Jury comments: A project that works more closely with the surrounding landscape, readdressing it, bringing it into the core – it is an exciting prospect. This proposal could enhance the industrial landscape that exists today. Highlights the history of the place, enhancing it by using the existing forms to its advantage. It may be the least ‘urban’ of the projects in that it could work almost anywhere. It does however, address urbanism but not in the traditional sense. It’s success is in its intimate spaces and the network of views that are created. There are still questions that remain in terms of elevations, the relationship between the interior and exterior. From a distance, an interesting project that would likely pull you in to explore the downtown. There are many metaphors going on – the mass of the ice, the stone, it’s part of the story of the building. To a certain extent it’s a connector, providing an interesting edge to the core, almost altering the boundaries of the core. There is an appreciation in its sensitivity to orientation based on the northern climate. A very intelligent project that covers a lot of bases. It’s dynamic in the way it addresses urban issues and intriguing in how it’s pieces filter into the surroundings – like a mirage in the distance. People would come to Sudbury to see this building.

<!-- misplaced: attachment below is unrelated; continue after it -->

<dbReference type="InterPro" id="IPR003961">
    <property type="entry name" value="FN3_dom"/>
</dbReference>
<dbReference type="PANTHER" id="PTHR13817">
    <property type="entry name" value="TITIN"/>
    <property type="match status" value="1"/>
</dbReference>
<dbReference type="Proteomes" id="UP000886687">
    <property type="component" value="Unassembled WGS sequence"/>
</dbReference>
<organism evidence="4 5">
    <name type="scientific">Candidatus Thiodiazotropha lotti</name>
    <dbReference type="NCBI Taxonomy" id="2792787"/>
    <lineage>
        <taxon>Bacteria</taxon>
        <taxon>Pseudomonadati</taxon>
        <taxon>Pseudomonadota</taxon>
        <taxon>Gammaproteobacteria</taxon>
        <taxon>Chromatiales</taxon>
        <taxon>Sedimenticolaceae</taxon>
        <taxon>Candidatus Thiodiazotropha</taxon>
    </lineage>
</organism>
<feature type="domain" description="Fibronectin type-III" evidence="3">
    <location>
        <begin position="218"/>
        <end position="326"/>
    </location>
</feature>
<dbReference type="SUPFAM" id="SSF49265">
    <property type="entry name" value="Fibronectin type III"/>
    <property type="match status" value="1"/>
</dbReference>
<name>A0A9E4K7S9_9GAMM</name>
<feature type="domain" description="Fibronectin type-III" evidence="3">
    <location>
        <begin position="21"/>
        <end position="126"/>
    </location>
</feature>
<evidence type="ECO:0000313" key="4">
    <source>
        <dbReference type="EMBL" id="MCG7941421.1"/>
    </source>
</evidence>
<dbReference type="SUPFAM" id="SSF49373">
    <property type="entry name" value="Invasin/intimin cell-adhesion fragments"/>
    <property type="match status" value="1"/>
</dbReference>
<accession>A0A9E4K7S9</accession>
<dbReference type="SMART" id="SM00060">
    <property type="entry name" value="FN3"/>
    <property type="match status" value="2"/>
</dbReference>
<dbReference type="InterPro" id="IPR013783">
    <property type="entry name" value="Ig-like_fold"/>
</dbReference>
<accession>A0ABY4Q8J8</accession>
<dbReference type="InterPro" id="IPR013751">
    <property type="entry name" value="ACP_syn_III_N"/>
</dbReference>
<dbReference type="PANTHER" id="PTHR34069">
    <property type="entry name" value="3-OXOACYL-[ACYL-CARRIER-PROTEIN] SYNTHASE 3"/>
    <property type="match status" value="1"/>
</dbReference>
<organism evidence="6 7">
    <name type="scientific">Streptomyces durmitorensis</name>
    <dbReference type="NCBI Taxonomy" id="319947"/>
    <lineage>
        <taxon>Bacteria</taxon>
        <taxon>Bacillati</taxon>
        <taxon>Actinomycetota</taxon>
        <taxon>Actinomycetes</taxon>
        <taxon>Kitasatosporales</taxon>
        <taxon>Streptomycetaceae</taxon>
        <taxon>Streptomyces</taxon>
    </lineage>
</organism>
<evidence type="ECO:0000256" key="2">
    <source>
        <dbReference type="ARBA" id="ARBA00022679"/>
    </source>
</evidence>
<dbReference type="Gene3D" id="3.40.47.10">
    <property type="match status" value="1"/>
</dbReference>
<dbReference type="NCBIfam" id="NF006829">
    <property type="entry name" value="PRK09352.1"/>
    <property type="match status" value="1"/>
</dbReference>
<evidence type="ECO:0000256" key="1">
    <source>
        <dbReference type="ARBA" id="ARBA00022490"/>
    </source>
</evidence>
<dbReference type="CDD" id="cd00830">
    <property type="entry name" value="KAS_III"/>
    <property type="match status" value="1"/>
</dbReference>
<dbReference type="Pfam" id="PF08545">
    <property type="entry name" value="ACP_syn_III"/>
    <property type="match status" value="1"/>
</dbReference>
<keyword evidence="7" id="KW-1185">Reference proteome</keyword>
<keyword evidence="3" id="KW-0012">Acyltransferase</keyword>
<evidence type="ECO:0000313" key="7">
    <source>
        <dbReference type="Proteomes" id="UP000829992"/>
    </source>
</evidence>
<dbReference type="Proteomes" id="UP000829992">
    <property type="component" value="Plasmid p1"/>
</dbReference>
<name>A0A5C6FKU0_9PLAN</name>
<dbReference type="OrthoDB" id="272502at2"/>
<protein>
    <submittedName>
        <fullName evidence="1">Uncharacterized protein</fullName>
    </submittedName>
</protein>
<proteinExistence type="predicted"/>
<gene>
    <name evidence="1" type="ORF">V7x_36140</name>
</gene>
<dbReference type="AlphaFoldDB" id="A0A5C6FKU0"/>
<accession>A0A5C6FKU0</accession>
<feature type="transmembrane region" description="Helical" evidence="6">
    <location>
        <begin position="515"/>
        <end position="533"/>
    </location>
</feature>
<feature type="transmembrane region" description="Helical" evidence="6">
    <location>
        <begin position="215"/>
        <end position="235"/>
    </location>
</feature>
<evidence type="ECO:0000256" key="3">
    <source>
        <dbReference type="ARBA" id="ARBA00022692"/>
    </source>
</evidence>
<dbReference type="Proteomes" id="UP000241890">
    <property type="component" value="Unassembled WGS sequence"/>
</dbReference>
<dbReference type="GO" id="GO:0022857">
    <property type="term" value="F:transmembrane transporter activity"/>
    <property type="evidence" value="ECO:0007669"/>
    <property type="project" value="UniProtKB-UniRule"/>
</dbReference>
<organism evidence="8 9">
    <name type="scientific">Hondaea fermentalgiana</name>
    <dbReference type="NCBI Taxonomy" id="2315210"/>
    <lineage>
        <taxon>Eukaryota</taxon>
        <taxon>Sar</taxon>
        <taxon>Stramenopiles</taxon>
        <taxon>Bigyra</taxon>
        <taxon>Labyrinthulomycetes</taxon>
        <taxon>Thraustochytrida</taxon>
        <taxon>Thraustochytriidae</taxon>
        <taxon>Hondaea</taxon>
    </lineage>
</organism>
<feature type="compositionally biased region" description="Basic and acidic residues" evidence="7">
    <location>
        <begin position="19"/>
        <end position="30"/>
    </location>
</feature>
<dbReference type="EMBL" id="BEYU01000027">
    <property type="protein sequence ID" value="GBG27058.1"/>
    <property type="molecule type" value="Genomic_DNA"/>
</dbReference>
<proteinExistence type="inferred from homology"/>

2nd Place: Dylan Sauer and Joe Smith
Yale School of Architecture, USA

Laurentian Architecture Winners

Click above image to enlarge
2nd Place: Dylan Sauer and Joe Smith (Yale School of Architecture, USA)

Laurentian Architecture Winners

Click above image to enlarge
2nd Place: Dylan Sauer and Joe Smith

Laurentian Architecture Winners

Click above image to enlarge
2nd Place: Dylan Sauer and Joe Smith

Laurentian Architecture Winners

Click above image to enlarge
2nd Place: Dylan Sauer and Joe Smith

Laurentian Architecture Winners

Click above image to enlarge
2nd Place: Dylan Sauer and Joe Smith

Laurentian Architecture Winners

Click above image to enlarge
2nd Place: Dylan Sauer and Joe Smith